Title of the talk: Transportation planning in upstream offshore energy logistics
Abstract: The talk presents results of the joint research on supply vessel activities and offshore personnel transportation planning arising in upstream offshore energy logistics, conducted at Molde University College-Specialized University in Logistics in cooperation with Norway’s largest energy company Equinor operating on the Norwegian Continental Shelf and worldwide.
Offshore supply logistics is rather complex. Installations are located at large distances from shore resulting in intensive long-haul maritime and aerial transportation activities generating significant logistics costs. To maintain planned activities at installations, transportation of cargo and personnel to and from offshore locations should be performed with high frequency and requires careful planning. There is a fleet of vessels and a fleet of helicopters serving a set of installations from a supply base and a nearby heliport. Usually, the weekly transportation demand to an installation is described through the number of vessel departures and the number of flights. Each vessel may sail one or more voyages during a week visiting several installations, while helicopters may have several flights per day with one or two stops. Supply vessel and offshore helicopter chartering and operating costs represent the major cost contributors to the upstream offshore logistics. Therefore, efficient planning of these fleets at the lowest possible daily rate, maximizing utilization and minimizing emissions are important objectives.
Because of the enormous shortage costs, the capability of fleets to meet the demand for transport capacity exactly when needed is a paramount objective. However, the offshore transportation is influenced by a number of uncertain factors. These are the uncertain weather conditions which often result in delays and cancellations, when servicing or landing at offshore installations may be impossible. Furthermore, the demands for supplies and personnel, especially during the exploration phase, are uncertain both in volumes and in time. Taking into account the fact that the supply process takes place in a highly uncertain environment and is associated with high transportation and shortage costs, logistics planners seek ways to provide a reliable, on-time, and cost-efficient transportation. In practice, for each period of stable demand, a fleet and its weekly schedule are created showing the vessel/helicopter resources and the scheduled voyages/flights, which are further operationally modified each day for the revealed demands from installations and known weather conditions.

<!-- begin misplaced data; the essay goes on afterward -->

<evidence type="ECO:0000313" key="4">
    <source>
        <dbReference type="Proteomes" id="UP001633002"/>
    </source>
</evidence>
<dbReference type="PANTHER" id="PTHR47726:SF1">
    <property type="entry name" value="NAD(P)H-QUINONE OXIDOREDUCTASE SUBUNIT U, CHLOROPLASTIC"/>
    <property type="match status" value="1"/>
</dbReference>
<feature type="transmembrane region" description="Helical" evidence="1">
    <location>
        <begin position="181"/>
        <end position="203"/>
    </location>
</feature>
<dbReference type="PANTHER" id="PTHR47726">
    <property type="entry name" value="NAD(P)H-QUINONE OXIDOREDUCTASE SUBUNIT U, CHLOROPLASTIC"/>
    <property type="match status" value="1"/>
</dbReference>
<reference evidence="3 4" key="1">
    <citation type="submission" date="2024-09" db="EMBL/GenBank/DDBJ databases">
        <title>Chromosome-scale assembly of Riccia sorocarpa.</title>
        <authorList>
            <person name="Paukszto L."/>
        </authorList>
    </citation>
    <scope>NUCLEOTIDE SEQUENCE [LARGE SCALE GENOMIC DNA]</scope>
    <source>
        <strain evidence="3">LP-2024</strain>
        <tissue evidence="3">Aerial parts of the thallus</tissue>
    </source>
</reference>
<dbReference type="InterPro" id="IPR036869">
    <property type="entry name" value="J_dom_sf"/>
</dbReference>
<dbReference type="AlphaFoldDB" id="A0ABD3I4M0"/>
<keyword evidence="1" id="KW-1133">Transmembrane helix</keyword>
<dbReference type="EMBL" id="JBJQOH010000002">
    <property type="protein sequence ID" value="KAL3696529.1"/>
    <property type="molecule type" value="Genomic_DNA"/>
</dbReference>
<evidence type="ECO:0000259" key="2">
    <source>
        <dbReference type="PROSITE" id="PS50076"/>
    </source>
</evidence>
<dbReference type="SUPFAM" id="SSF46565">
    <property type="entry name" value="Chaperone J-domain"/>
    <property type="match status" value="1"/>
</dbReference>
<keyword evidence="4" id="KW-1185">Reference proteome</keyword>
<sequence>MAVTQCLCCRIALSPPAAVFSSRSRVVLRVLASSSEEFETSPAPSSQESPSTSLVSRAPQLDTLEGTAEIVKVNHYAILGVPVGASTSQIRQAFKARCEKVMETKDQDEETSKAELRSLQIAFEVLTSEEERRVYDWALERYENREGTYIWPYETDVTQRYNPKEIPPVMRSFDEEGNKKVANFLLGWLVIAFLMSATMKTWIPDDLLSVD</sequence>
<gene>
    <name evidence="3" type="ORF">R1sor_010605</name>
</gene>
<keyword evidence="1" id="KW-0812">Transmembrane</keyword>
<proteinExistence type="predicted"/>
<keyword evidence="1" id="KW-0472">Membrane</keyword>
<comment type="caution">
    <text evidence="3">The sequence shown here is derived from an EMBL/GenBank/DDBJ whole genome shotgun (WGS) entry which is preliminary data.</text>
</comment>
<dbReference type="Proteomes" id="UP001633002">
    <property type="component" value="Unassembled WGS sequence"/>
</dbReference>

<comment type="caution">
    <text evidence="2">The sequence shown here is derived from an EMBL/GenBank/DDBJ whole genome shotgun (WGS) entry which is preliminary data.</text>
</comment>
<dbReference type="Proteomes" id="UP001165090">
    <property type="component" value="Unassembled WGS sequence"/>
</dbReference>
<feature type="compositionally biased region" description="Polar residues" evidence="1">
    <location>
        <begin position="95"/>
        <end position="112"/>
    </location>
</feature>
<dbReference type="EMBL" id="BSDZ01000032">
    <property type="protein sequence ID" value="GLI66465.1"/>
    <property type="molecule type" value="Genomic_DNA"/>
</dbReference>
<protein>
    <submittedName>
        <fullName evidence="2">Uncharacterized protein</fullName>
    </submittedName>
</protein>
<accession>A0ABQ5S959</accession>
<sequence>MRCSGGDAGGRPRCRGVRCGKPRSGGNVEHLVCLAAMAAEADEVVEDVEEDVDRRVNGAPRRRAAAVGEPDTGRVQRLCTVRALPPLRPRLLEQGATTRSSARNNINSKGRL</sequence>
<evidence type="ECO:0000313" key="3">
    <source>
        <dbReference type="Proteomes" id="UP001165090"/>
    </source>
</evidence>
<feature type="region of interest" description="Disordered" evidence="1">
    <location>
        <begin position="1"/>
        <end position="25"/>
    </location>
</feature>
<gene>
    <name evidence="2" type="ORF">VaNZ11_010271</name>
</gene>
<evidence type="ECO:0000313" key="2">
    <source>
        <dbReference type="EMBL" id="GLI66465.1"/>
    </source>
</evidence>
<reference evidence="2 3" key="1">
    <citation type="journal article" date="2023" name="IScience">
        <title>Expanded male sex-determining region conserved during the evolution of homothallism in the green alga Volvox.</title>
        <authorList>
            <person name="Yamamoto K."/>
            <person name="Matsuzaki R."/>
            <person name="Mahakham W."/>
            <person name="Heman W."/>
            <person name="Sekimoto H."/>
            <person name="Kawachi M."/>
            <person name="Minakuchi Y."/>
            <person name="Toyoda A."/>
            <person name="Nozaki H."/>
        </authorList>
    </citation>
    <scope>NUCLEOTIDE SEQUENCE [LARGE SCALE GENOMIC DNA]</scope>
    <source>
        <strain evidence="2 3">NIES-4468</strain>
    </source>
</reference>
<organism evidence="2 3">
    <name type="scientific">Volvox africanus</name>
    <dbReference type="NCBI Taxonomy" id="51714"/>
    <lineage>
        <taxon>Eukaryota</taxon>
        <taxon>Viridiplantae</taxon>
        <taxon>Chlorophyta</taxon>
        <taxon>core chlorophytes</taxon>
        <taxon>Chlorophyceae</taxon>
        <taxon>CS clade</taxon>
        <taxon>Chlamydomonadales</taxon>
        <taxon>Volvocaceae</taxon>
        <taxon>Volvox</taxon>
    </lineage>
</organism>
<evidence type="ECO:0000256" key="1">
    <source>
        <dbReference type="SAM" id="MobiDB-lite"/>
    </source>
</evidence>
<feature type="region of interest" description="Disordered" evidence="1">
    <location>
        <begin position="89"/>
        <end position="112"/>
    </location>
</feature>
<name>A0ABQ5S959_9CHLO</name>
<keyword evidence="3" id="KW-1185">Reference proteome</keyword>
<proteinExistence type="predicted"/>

For offshore cargo transportation, we present optimization models with heuristic solution algorithms for supply vessel routing and weekly sailing schedule planning for a deterministic case. For the construction of weekly sailing schedules under uncertain weather conditions we introduce an optimization-simulation method generating cost-efficient schedules with different predefined reliability requirements. To account for both demand and weather uncertainty, we present an algorithm which incorporates a metaheuristic generating vessel schedules with imposed reliability levels into a simulation model evaluating schedules’ performance with operational modifications caused by uncertainty. The algorithm applied iteratively for the increasing values of reliability level parameters yields a vessel schedule of least expected cost. For offshore helicopter transportation, we introduce a flight-based model for integrated weekly helicopter resource planning and assignment of flights to days and time slots, and a heuristic algorithm based on model decomposition.

Biography. Irina Gribkovskaia is a Full Professor in Quantitative Logistics at Molde University College – Specialized University in Logistics, Molde, Norway, since 2008. She holds a Ph.D. degree in Differential Equations from the Belarusian State University, Minsk, Belarus. Her main research interests in the last 25 years include vehicle routing and scheduling for real problem applications in offshore energy logistics.

Her recent 20 most cited works on offshore logistics planning are published in TRC, TRD, Omega, C&OR, EJOR, JORS, INFOR, AOR, etc. She has established international research networks in this field through contact with the largest offshore energy operators in Norway and Brazil giving her PhD and MSc students the opportunity to perform their research based on the up-to-date real problems in close cooperation with professionals from leading universities.